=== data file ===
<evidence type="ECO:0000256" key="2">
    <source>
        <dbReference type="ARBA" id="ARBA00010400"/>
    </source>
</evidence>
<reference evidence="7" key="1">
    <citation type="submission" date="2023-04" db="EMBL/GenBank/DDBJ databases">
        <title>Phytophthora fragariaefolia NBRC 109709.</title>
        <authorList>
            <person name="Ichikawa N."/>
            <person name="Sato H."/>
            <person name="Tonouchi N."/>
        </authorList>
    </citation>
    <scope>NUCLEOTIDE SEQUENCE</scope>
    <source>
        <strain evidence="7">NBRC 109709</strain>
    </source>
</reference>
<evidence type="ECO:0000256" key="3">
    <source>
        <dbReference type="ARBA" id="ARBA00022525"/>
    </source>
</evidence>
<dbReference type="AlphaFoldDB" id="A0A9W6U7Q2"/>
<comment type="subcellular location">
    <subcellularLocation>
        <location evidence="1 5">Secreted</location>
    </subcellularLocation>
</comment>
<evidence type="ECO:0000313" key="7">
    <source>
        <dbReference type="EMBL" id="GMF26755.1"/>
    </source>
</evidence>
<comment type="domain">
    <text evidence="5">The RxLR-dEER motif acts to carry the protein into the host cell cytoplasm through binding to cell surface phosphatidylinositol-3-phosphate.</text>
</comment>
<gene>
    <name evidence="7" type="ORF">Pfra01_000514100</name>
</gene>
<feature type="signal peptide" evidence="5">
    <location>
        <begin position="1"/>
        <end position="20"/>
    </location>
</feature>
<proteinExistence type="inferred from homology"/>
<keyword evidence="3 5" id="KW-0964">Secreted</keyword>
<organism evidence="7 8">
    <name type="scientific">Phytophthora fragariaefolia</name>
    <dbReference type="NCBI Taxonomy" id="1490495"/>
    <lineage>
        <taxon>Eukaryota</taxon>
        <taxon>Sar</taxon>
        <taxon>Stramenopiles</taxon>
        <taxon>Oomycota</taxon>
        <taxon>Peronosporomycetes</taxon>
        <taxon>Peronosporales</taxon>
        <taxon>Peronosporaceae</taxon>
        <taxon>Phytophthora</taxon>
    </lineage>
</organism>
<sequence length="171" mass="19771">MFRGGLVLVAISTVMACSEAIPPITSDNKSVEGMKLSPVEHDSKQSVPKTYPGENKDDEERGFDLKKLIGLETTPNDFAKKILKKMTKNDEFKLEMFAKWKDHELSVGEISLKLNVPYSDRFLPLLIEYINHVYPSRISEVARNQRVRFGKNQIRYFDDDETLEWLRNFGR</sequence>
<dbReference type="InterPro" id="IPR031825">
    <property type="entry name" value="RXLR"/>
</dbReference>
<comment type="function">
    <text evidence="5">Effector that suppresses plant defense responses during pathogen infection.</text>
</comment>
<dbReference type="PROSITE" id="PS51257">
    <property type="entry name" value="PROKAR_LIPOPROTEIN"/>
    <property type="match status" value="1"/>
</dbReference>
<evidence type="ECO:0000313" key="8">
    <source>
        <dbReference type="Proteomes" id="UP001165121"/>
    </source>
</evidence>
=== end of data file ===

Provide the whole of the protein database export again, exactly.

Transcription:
<evidence type="ECO:0000256" key="2">
    <source>
        <dbReference type="ARBA" id="ARBA00010400"/>
    </source>
</evidence>
<reference evidence="7" key="1">
    <citation type="submission" date="2023-04" db="EMBL/GenBank/DDBJ databases">
        <title>Phytophthora fragariaefolia NBRC 109709.</title>
        <authorList>
            <person name="Ichikawa N."/>
            <person name="Sato H."/>
            <person name="Tonouchi N."/>
        </authorList>
    </citation>
    <scope>NUCLEOTIDE SEQUENCE</scope>
    <source>
        <strain evidence="7">NBRC 109709</strain>
    </source>
</reference>
<evidence type="ECO:0000256" key="3">
    <source>
        <dbReference type="ARBA" id="ARBA00022525"/>
    </source>
</evidence>
<dbReference type="AlphaFoldDB" id="A0A9W6U7Q2"/>
<comment type="subcellular location">
    <subcellularLocation>
        <location evidence="1 5">Secreted</location>
    </subcellularLocation>
</comment>
<evidence type="ECO:0000313" key="7">
    <source>
        <dbReference type="EMBL" id="GMF26755.1"/>
    </source>
</evidence>
<comment type="domain">
    <text evidence="5">The RxLR-dEER motif acts to carry the protein into the host cell cytoplasm through binding to cell surface phosphatidylinositol-3-phosphate.</text>
</comment>
<gene>
    <name evidence="7" type="ORF">Pfra01_000514100</name>
</gene>
<feature type="signal peptide" evidence="5">
    <location>
        <begin position="1"/>
        <end position="20"/>
    </location>
</feature>
<proteinExistence type="inferred from homology"/>
<keyword evidence="3 5" id="KW-0964">Secreted</keyword>
<organism evidence="7 8">
    <name type="scientific">Phytophthora fragariaefolia</name>
    <dbReference type="NCBI Taxonomy" id="1490495"/>
    <lineage>
        <taxon>Eukaryota</taxon>
        <taxon>Sar</taxon>
        <taxon>Stramenopiles</taxon>
        <taxon>Oomycota</taxon>
        <taxon>Peronosporomycetes</taxon>
        <taxon>Peronosporales</taxon>
        <taxon>Peronosporaceae</taxon>
        <taxon>Phytophthora</taxon>
    </lineage>
</organism>
<sequence length="171" mass="19771">MFRGGLVLVAISTVMACSEAIPPITSDNKSVEGMKLSPVEHDSKQSVPKTYPGENKDDEERGFDLKKLIGLETTPNDFAKKILKKMTKNDEFKLEMFAKWKDHELSVGEISLKLNVPYSDRFLPLLIEYINHVYPSRISEVARNQRVRFGKNQIRYFDDDETLEWLRNFGR</sequence>
<dbReference type="InterPro" id="IPR031825">
    <property type="entry name" value="RXLR"/>
</dbReference>
<comment type="function">
    <text evidence="5">Effector that suppresses plant defense responses during pathogen infection.</text>
</comment>
<dbReference type="PROSITE" id="PS51257">
    <property type="entry name" value="PROKAR_LIPOPROTEIN"/>
    <property type="match status" value="1"/>
</dbReference>
<evidence type="ECO:0000313" key="8">
    <source>
        <dbReference type="Proteomes" id="UP001165121"/>
    </source>
</evidence>